Updated from 5:17 p.m. EDT
Speaking to the press at
Palo Alto, Calif., headquarters, CEO Mark Hurd apologized for the company's conduct in spying on board members and journalists and outlined a series of actions the company was taking as various government inquiries into the affair gain steam.
H-P Chairwoman Patricia Dunn, who initiated the investigation, will resign effective immediately, said Hurd. Earlier this month, H-P had said Dunn would resign in early 2007.
Hurd's comments represented his first disclosure about his role in the affair, since details of H-P's controversial efforts to discover the source of media leaks became public more than two weeks ago. Those efforts, it is now clear, included using the social security numbers of board members and journalists to access their personal phone records, as well as physical surveillance of one board member and his family at his home and on a business trip.
"What began as an investigation with the best intentions has ended up turning in a direction we could not have possibly anticipated," said Hurd.
Hurd provided a timeline of H-P's leak investigation, which he said consisted of two distinct phases between 2005 and 2006, and his personal involvement. He said he attended a couple of meetings during which updates of the investigation were provided.
Hurd said he had not read a March 2006 report addressed to him and others, in which the investigative team acknowledges using pretexting -- the practice of impersonating somebody to gain access to their personal information -- as a means of identifying the source of the leaks, albeit with the assurance that the practice was legal.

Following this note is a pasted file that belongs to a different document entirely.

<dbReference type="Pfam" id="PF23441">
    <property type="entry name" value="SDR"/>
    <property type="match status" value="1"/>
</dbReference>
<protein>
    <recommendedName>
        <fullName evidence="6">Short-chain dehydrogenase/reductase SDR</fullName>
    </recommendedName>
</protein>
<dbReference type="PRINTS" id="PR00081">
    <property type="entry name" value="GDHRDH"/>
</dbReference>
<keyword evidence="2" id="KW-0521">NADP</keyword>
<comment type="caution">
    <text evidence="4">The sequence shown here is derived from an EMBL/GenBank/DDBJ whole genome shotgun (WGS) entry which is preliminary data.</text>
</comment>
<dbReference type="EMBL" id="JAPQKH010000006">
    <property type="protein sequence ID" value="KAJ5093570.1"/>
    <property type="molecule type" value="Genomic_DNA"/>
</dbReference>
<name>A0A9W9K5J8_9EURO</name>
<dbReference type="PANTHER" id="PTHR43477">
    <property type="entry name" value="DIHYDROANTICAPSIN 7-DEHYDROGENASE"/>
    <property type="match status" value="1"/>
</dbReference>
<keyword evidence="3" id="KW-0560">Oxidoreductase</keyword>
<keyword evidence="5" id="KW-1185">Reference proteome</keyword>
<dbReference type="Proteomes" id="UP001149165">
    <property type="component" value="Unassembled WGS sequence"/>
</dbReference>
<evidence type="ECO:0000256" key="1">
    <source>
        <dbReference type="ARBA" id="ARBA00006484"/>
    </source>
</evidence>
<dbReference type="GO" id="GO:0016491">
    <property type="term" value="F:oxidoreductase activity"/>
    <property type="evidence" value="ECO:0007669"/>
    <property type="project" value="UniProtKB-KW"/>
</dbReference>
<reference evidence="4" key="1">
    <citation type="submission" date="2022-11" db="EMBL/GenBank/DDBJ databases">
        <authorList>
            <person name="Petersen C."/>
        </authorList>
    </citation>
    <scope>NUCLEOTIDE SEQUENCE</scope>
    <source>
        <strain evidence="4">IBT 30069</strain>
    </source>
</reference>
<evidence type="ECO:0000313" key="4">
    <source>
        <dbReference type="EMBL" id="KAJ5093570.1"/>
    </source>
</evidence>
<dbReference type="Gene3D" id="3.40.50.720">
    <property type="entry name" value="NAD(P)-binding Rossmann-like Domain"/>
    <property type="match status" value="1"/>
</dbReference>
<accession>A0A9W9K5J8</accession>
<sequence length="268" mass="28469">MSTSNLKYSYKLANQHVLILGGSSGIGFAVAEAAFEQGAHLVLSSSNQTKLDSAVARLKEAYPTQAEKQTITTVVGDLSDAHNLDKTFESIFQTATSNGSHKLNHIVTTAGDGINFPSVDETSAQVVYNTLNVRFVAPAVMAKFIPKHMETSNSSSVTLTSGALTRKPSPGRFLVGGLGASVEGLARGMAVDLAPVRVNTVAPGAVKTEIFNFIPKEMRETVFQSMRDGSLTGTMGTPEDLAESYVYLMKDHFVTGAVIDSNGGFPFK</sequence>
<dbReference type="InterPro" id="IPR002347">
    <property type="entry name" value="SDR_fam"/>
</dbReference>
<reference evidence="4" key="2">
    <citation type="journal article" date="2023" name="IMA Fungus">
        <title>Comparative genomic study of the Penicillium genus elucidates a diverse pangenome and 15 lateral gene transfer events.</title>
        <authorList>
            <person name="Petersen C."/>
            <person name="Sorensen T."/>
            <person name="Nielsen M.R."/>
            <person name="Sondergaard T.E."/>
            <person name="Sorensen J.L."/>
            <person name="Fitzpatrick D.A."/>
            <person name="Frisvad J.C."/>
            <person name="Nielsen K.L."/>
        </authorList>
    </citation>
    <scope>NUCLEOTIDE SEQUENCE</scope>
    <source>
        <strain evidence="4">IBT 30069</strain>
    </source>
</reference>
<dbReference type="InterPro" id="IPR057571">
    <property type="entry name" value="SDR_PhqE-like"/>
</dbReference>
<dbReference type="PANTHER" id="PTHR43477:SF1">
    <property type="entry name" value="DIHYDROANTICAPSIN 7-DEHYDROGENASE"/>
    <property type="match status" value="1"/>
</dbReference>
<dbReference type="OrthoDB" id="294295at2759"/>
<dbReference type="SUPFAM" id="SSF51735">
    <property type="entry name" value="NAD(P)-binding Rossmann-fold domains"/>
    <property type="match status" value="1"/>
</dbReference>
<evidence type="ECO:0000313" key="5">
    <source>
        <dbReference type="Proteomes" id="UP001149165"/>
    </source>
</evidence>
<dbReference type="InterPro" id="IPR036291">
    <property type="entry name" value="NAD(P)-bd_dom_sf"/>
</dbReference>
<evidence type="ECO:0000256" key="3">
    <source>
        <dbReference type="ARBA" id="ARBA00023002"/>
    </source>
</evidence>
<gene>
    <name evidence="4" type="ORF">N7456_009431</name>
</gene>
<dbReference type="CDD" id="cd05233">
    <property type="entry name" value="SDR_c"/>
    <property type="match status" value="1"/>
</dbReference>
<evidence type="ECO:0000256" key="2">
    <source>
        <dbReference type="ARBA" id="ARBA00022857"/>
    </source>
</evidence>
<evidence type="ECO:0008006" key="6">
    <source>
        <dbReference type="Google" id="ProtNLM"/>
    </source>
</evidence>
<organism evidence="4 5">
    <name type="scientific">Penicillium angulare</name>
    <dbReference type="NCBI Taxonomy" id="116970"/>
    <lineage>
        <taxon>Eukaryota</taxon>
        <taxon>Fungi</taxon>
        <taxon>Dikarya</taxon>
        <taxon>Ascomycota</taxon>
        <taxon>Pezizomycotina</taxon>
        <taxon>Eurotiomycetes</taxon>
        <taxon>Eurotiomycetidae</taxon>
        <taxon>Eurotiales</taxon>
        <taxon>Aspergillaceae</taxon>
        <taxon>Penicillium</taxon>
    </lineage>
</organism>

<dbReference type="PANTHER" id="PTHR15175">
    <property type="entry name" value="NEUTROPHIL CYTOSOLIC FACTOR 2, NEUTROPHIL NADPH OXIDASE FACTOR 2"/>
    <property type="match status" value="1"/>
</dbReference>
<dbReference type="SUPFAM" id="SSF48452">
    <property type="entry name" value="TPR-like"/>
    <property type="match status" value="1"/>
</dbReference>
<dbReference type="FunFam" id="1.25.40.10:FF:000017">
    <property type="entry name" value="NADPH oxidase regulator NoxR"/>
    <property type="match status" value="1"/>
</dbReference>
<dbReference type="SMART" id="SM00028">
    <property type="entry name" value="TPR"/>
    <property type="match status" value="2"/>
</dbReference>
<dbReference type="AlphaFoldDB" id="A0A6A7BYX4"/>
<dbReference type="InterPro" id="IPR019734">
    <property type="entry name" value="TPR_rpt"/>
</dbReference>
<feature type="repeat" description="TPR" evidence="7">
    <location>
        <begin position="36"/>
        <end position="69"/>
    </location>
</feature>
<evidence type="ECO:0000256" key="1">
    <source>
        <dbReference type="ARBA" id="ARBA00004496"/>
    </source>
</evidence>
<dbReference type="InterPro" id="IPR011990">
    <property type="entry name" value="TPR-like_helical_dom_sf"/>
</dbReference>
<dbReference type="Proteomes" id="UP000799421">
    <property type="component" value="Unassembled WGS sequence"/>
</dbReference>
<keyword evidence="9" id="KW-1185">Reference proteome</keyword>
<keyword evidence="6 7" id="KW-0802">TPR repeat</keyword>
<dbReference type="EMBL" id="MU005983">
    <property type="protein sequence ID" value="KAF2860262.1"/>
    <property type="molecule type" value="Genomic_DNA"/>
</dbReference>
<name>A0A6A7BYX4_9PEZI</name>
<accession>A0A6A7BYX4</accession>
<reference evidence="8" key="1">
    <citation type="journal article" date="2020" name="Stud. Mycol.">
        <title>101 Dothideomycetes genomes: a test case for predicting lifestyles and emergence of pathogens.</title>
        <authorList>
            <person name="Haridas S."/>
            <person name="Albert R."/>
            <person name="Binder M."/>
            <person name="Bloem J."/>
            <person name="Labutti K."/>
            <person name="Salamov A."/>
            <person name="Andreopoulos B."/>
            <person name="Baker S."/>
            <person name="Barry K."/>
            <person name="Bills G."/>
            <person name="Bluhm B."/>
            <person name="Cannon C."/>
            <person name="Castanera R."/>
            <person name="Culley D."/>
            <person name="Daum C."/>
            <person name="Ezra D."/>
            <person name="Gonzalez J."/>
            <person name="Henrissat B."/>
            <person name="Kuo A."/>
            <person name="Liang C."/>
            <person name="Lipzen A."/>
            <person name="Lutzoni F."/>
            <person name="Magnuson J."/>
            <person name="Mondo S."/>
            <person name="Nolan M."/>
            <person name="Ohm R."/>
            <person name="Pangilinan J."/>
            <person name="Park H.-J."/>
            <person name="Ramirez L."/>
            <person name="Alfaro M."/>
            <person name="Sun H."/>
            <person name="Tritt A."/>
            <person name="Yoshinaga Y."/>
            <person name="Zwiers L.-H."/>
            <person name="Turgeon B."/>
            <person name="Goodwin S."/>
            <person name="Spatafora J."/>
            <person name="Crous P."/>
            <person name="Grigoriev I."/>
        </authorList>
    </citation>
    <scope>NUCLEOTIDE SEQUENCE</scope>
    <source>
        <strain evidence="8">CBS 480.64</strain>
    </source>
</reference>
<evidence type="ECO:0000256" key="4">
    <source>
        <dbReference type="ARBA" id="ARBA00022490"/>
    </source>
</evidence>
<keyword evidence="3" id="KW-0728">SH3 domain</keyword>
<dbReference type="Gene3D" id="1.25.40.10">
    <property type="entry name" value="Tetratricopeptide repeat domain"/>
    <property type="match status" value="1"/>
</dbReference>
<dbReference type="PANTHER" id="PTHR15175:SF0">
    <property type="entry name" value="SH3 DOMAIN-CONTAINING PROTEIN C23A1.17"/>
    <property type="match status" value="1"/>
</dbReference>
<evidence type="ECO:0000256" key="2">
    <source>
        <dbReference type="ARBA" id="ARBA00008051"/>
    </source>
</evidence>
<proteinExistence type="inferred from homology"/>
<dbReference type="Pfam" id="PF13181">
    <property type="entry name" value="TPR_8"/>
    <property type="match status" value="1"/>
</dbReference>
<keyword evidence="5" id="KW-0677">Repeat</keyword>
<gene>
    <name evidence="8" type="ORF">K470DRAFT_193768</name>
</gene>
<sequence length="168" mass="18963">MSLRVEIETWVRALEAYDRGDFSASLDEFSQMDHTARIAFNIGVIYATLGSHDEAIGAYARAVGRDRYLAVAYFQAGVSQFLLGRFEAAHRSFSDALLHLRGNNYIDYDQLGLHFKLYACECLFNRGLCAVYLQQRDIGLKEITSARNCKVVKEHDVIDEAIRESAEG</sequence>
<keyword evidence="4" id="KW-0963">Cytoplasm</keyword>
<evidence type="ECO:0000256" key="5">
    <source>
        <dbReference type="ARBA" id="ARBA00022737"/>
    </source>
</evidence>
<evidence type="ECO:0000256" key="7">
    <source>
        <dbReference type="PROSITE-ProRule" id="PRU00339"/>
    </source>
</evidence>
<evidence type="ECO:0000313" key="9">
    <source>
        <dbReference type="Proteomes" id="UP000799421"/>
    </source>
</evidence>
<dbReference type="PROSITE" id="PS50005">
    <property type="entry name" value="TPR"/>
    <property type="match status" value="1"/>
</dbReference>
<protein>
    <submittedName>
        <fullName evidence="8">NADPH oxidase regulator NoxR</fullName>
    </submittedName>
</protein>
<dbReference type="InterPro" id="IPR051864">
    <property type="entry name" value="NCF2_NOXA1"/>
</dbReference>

Hurd also acknowledged that he approved an infamous email sent to a reporter at
that was embedded with spying technology. Hurd said he approved of the concept and content of the duplicitous email, which was designed to appear as if it were from a disgruntled senior executive at H-P. But Hurd said he did not know about the tracing mechanism hidden within the message.
Calling some of the findings "disturbing," Hurd apologized to the journalists who were investigated and everyone else impacted.
But while condemning the tactics, Hurd defended the intent of the investigation to stop leaks of confidential information which violated the company's standards of conduct and ethics policies.
"This is a complicated situation, and the more I look into it, the more complicated it becomes," said Hurd, noting that all the facts surrounding the affair may never be known due to the number of outsiders involved.
After more than two weeks of being rocked by an incessant string of revelations about its controversial efforts to find leakers within the company, H-P is scrambling to shift from defensive mode to offense and wrest some degree of control over the story.
But even as H-P hastily organized Friday's press conference, there were signs that the company was largely reacting to events largely outside its ability to control. While the briefing was initially supposed to be followed by a Q&A with Hurd, the company cancelled the question session just hours before the conference.